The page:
Call Center Training Solutions

Call Center Training Solutions Blog

Customer Service Training Archive

How Many Times Should I Apologize?

Monday, February 14th, 2011

Angry customers expect apologies, right?  Certainly, at least one time.  Many agents apologize three, four and five times on a call.

So what is the best way to handle this?

The best way to handle an apology is to provide the client with a single, genuine apology.   Well I do apologize for your frustration, is not genuine.   Mr. Jackson, I am really sorry that happened to you, is a genuine apology.

Next, apologize specifically.   I­m really sorry that you had to wait on hold so long, will tell this client that you truly understand his/her grief.  After that, do not apologize again.  Multiple apologies will frustrate a large percentage of customers and remind them of the original problem.

Apologize genuinely and only once, and your customers will calm down and start having a real dialogue with you.

Your Voice Determines How Every Call is Going to Go

Friday, March 12th, 2010

If you are an agent, you are probably thinking,  Maybe my voice makes a small difference, but it doesn­t determine how every call is going to go. Your voice has more power than you think. It is true that some callers are going to be upset when they dial in. Some callers are going to be friendly. Your voice will impact both of those calls, and every other one you take today.

Your voice can either express that you are interested in hearing what the client has to say, or it can tell the client,  Let­s get this over with. What­s your problem? It is up to you. If a client is upset at the start, a friendly voice will not change that, but it will begin to calm the client down. As you shift to a more empathetic voice, most clients will have relaxed quite a bit more. As your voice shifts to proactive and confident ( Let­s take care of this for you right now, Mr. Jackson) you will have a calm client who is on the verge of being another satisfied customer.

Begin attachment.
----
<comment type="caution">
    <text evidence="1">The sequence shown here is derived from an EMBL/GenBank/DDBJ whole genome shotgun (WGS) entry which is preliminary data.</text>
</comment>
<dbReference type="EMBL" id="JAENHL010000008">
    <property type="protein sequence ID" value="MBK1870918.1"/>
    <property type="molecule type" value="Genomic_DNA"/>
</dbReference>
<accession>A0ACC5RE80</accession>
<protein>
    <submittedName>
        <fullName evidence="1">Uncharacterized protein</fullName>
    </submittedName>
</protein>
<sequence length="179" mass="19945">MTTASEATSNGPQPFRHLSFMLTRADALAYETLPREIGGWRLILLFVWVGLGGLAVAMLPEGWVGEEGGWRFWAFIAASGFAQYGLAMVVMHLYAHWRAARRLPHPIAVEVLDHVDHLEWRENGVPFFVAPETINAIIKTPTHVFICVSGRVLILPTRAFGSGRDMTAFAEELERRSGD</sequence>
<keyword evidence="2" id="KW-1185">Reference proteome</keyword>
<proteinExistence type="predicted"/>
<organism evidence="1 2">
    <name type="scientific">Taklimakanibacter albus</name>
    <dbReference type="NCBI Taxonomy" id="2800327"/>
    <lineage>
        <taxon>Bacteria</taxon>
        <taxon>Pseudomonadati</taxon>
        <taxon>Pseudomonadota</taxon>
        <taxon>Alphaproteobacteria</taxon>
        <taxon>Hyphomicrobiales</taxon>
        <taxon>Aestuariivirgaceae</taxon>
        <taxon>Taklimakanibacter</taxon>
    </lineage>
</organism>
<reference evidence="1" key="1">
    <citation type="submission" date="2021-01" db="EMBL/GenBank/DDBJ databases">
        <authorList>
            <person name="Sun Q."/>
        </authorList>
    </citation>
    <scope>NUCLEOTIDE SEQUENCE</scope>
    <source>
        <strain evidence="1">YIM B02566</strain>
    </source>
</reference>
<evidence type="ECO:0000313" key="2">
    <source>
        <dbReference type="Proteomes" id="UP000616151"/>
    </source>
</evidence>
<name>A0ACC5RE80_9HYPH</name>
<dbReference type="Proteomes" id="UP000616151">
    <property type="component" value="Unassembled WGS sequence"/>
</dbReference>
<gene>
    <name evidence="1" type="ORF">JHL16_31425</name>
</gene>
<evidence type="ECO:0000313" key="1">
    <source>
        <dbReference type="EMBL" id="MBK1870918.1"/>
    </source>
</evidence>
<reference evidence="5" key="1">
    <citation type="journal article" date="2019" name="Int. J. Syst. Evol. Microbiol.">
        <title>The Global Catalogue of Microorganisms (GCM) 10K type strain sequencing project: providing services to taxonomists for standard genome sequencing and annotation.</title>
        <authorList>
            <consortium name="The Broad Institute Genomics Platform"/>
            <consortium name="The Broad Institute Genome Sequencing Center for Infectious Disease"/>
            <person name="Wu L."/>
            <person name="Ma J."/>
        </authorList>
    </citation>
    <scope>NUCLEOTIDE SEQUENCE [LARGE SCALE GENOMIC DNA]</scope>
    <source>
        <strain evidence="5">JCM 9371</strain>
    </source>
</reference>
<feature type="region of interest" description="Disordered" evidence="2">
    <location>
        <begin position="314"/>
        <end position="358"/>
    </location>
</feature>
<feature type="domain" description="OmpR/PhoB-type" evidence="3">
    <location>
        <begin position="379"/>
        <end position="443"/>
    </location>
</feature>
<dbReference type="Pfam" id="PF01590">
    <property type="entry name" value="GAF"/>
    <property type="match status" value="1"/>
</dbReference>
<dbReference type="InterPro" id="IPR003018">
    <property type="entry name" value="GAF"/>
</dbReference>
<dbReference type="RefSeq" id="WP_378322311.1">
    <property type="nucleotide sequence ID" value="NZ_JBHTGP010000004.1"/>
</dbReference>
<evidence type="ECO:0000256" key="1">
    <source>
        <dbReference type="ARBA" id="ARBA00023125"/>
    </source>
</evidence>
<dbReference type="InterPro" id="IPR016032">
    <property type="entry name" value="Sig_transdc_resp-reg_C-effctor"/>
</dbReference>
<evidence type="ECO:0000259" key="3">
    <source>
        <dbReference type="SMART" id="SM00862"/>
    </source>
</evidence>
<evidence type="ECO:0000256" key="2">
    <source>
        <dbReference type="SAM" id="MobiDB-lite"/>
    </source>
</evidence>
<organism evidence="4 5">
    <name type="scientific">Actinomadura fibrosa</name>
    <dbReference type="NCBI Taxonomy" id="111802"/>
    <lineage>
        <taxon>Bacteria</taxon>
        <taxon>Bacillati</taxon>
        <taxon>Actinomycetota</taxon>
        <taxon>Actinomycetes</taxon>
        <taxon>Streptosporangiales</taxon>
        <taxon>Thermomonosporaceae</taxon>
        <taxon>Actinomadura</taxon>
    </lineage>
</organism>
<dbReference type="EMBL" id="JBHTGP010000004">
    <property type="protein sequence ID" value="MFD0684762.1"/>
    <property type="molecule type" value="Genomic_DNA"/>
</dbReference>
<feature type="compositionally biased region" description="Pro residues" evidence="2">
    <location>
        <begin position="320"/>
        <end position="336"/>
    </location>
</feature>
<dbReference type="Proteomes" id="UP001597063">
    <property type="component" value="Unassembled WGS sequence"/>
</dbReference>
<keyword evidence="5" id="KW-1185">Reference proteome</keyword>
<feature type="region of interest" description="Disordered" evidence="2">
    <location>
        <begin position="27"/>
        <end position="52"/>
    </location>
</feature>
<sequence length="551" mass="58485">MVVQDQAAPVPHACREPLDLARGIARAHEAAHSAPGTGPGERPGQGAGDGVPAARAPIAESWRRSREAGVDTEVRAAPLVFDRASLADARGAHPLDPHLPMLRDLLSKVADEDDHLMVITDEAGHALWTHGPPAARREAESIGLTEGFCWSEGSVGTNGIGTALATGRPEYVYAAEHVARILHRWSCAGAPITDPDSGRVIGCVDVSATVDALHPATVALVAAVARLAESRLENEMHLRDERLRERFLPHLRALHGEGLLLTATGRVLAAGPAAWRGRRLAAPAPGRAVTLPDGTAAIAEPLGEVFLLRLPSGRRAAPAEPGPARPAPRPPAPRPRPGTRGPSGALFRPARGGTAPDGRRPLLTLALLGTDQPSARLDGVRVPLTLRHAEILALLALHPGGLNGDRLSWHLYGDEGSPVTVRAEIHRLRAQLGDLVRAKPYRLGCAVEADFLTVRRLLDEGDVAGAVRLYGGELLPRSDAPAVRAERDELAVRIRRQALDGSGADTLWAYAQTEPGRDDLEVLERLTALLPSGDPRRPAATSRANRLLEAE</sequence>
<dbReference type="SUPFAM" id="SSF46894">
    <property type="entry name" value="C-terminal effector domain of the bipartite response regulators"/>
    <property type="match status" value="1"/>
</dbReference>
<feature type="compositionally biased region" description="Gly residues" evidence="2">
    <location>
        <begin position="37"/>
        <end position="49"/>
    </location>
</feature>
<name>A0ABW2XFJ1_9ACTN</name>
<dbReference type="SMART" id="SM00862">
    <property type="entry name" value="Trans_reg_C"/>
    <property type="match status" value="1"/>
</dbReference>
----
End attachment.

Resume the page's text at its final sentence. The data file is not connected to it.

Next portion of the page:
Never forget how much influence your voice has on a call. They cannot see you. If they could, your voice would lose up to 70% of its power. On the phone, a client has only your voice and its vocal variety.

Here are three quick tips for improving your voice before your very next call. Read More »

Proactive Statements Calm Angry Callers

Wednesday, March 3rd, 2010

Success in customer service is contingent on two areas, competence and care . A service associate must be proficient at processing customer requests and at expressing a natural sense of care and compassion for the caller’s situation. Studies show that most buyers switch companies due to a lack of interest from the current vendor when they are on the phone. Far fewer customers leave their current vendors when they have been handled well. We realize that being handled “well” is far short of a raving fan or having your socks knocked off by service quality, but it really is enough to maintain your customer base.

There is no substitute for well-trained, competent service associates. We will focus on competencies in an upcoming newsletter. Many callers, however, leave the phone incensed, even when their problems were resolved. This is due to a general lack of caring by the telephone associate. Read More »